“Fantastic Four”: What the critics are saying

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(CNN)“Fantastic Four”? Hardly.

More like “Pathetic Four.”

Or maybe “4” is supposed to represent the approval rating on RottenTomatoes.com.

The big-budget film about the Marvel team, which stars Miles Teller, Kate Mara, Michael B. Jordan and Jamie Bell, is actually pulling a 9% rating on the review-aggregation site Rotten Tomatoes as of Friday morning, but that’s not saying much. Critics have plenty to say, however — and, perhaps surprisingly, so does director Josh Trank (whose luck is currently so dismal that he was misidentified as “Josh Trask” in a tweet).

But first, over to the critics:

Joe Neumaier, New York Daily News: “A self-destruct mode is apparently automatically included in any film adaptation of Marvel’s ‘First Family of Superheroes.’ This is the third attempt at a movie franchise — and the third lame result.”

Peter Travers, Rolling Stone: “The latest reboot of the Fantastic Four — the cinematic equivalent of malware — is worse than worthless. It not only scrapes the bottom of the Marvel-movie barrel; it knocks out the floor and sucks audiences into a black hole of soul-crushing, coma-inducing dullness.”

A.O. Scott, The New York Times: “The human drama is meager. Once again, the only real pathos belongs to Bell’s Ben, who finds himself trapped in a stony new body and weaponized by a ruthless government. Teller stretches, not as an actor but as a digitally enhanced body. Jordan burns in the same way, and Mara disappears. Her character also has the power to make other things vanish. I would say she should have exercised it on this movie, but in a week or two that should take care of itself.”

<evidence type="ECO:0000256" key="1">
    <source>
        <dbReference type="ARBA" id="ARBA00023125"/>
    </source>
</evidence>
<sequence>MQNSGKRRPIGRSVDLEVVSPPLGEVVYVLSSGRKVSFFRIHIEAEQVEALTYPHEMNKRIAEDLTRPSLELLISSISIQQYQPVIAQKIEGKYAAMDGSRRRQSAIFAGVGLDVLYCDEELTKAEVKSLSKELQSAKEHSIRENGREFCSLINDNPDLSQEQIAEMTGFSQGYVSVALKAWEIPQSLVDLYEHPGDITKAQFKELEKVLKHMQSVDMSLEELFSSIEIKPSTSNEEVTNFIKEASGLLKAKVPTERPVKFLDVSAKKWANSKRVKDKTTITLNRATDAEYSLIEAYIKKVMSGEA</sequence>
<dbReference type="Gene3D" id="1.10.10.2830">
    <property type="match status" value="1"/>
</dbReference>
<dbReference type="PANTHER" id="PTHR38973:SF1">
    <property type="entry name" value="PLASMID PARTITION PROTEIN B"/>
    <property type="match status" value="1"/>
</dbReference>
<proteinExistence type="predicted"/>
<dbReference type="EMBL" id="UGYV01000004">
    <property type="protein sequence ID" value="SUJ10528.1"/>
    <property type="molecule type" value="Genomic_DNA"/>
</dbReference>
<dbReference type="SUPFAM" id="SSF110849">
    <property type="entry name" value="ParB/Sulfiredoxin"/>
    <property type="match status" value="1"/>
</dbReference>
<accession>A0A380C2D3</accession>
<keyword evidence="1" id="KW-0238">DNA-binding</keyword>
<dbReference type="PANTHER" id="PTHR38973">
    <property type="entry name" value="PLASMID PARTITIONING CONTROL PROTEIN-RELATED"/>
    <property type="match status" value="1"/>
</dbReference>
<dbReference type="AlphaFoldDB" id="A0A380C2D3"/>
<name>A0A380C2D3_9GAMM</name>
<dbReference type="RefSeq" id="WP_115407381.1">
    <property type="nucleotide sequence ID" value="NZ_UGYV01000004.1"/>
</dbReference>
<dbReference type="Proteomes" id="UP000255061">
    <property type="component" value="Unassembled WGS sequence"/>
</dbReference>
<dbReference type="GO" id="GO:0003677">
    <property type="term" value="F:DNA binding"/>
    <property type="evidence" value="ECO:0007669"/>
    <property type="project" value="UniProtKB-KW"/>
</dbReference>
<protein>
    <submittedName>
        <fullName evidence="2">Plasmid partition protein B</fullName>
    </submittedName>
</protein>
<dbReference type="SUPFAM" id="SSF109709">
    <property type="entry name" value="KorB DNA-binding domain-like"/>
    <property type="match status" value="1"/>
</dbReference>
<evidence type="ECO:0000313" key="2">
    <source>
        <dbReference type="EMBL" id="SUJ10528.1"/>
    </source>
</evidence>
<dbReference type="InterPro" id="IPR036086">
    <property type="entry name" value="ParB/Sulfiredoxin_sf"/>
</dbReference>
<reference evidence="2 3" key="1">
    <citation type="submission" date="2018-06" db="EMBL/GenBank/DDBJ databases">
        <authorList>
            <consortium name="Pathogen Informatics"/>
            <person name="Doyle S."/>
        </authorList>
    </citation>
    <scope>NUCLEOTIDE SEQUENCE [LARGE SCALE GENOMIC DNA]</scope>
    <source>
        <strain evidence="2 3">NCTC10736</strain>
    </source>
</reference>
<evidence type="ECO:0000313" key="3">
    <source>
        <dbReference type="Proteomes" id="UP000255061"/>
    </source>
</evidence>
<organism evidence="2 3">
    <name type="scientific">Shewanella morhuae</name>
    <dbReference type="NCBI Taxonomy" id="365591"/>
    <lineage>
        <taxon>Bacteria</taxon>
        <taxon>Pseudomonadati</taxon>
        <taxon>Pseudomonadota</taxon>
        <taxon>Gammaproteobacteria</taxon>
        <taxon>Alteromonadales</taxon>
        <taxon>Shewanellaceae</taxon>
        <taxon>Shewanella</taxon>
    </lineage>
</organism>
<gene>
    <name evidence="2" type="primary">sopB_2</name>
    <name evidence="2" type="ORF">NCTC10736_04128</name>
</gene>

Alan Scherstuhl, The Village Voice: Counting Roger Corman’s unreleased stab, this is the fourth Fantastic Four movie. It’s also the fourth whose producers seem embarrassed at the thought of making a Fantastic Four movie.”

Todd McCarthy, The Hollywood Reporter: “Near the end, Teller’s Reed comments on the status of the group’s actions by proclaiming, ‘We opened this door, we’re gonna close it.’ The sooner the better.”

Tom Russo, Boston Globe: “All-new, all-numbing.”

The film does have a handful of supporters, though their praise can be considered lukewarm at best.

“Fans will be disappointed by the missed opportunity to establish continuity with Fox’s other super-properties (‘X-Men,’ ‘Deadpool,’ etc.) — and no post-credits scene? But they’ll be happy to see the realistic, more grown-up tone of this film,” wrote the San Francisco Chronicle’s Michael OrdoƱa.

And Baret News’ Kam Williams added, “(It’s) a decent enough overhaul to recommend heartily as a pleasant escape from the hazy, hot, humid dog days of August.” (As long as your movie theater is healthfully air-conditioned, we guess.)

But perhaps the most interesting assessment came from Trank himself, who struck back at the reviews by saying he had a “fantastic” version of “Four” in mind when he started. His tweet was quickly deleted but naturally had been captured for posterity.

It hasn’t been a good year for the 31-year-old director, who got good reviews and box office for his debut feature, 2012’s “Chronicle.” In May, he left the planned “Star Wars Episode VIII,” saying he was “making a personal decision to move forward on a different path,” though — Hollywood being Hollywood — others told a different story.

Regardless, “Fantastic Four” is now in the theaters. And if it doesn’t do well, the Boston Globe’s Russo does have a solution.

“Oh well,” he wrote. “They can always reboot.”